Today I will join David Larson’s Hamline University Law School class to discuss technology and dispute engagement. I’ll focus on three basic issues: the NMB’s use of technology in mediation and arbitration, the annotated Model Rules for mediation, and the impact of technology on access to justice. Here is a link to the power point handout for the class: technology-dispute-engagement-and-access-to-justice, and here is a link to the latest version of the annotated Model Rules: model-standards-annotated-for-odr-september-2016-clean-copy
This morning, I was privileged to be a guest speaker at the William H. Bowen School of Law, the University of Arkansas Little Rock. I was asked to speak on the topic of Technology and Access to Justice, with an emphasis on mediation and alternative dispute resolution (ADR). A copy of my speaking notes (not a fully written article – just speaking notes) are available at the link below.
The Power Point notes are available at this link:
As a way to start a conversation about the impact of technology – online and offline – on the various practices that make up conflict engagement in all its forms, I have worked with a group of SMU graduate students to draft a set of annotations to the Model Rules for Mediation published by the ABA, ACR, and AAA. At the moment, at least one law review article is being written in response to the annotations, and they will be the subject of discussion at several upcoming conferences, including, I hope, the 2017 ODR Forum in Paris next June. To see a copy of the annotations, click on the link below.
Routledge has just announced a new, soon-to-be-released, book: The Mediation Handbook. A preliminary look at the chapters and authors can be found at this link: Handbook. A pre-release order form can be found at this link: Release. Chapter 2, Online Technology: The New Frontier for Mediation and Conflict Engagement, was co-authored by Alan Tidwell and me – an excerpt from the chapter is included below, as a gentle advertisement for the book.
Information and communication technologies (ICT) now link the globe, yet even with their tremendous growth and innovation we have barely begun to feel the depth of their impact. The International Telecommunications Union announced that as of 2015 “… there are more than 7 billion mobile cellular subscriptions worldwide, up from less than 1 billion in 2000. Globally 3.2 billion people are using the Internet, of which 2 billion are from developing countries” (ITU, 1, 2015). The fledgling world of online dispute resolution, including mediation, peacemaking and peacebuilding, has yet to be fully realized. The impact of this ever increasingly networked world has the potential to remake conflict engagement.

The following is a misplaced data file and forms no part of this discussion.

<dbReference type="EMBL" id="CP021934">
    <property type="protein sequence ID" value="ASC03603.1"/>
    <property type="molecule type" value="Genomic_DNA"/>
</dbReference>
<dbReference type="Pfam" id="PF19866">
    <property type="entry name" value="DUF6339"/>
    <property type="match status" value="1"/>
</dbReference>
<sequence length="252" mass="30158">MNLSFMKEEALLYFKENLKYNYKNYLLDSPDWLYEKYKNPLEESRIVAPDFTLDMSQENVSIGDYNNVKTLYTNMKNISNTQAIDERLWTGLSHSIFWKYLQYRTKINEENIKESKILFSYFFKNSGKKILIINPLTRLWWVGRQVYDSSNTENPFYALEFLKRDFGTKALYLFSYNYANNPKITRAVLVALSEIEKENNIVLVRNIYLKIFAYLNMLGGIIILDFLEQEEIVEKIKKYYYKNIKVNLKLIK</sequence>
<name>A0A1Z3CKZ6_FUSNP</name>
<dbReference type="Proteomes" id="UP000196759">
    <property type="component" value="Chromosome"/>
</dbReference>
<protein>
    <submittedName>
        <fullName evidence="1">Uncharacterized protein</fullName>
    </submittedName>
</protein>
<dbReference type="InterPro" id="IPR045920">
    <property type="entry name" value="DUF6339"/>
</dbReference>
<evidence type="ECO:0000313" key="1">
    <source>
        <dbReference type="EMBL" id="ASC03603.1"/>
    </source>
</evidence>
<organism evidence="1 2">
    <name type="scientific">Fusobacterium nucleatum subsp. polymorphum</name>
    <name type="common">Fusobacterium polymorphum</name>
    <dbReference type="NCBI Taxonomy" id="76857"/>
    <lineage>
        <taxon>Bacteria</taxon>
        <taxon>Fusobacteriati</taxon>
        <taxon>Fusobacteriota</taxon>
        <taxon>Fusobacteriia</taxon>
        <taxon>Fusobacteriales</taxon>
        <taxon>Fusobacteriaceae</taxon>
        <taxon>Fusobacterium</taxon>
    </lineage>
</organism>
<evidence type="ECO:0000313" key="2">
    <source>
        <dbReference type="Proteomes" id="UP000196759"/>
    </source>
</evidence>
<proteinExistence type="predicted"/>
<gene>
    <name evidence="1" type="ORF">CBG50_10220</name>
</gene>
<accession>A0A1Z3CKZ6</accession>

Any observer of the conflict engagement movement would acknowledge its diverse and wide-ranging character. Mediators, peace activists, lawyers, aid workers, community organizers, and more coalesce under the broad conflict engagement banner. That same diversity of practice and perspective is replicated in the world of online dispute resolution (ODR). Before delving into the diverse ways in which technology is being used by conflict engagers, we offer a definition and make two caveats. Firstly, online dispute resolution was initially used to describe the ways in which the internet could be used to facilitate mediation, negotiation, or other similar processes in the realm of e-commerce. Over time, however, ODR has broadened to include the use of any ICT through the broad range of dispute resolution and prevention. We suggest that the most useful definition is that ODR is the intelligent application of information and communication technology to any of the varied modes that make up the practice of conflict engagement. Following that, the first caveat concerns our use of the phrase conflict engagement to include a broad church of practitioners, scholars and readers including those interested in alternative dispute resolution, mediation, peacemaking, peacebuilding and many more. We do this because there are many ways that we, as third parties, engage with those who are in the cycle leading up to conflict, are in active conflict, and are dealing with the aftermath of conflict—and not all of our intervention efforts are aimed toward resolution. So, we will use the broader term to suggest that the entire sweep of conflict engagement is, and should be, affected by the use of ICT. The second caveat is that technology has been an integral part of conflict engagement since its inception. It simply was not often noticed. Just as a fish does not notice water, people have a hard time recognizing the ways in which the technology surrounding them affects their work. Our argument is that because of the ubiquitous nature of ICT in our everyday lives, it is absolutely inevitable that ODR technology will play a central role in all forms of conflict engagement—especially for our purposes here the practice of mediation—as we move further into the 21st Century.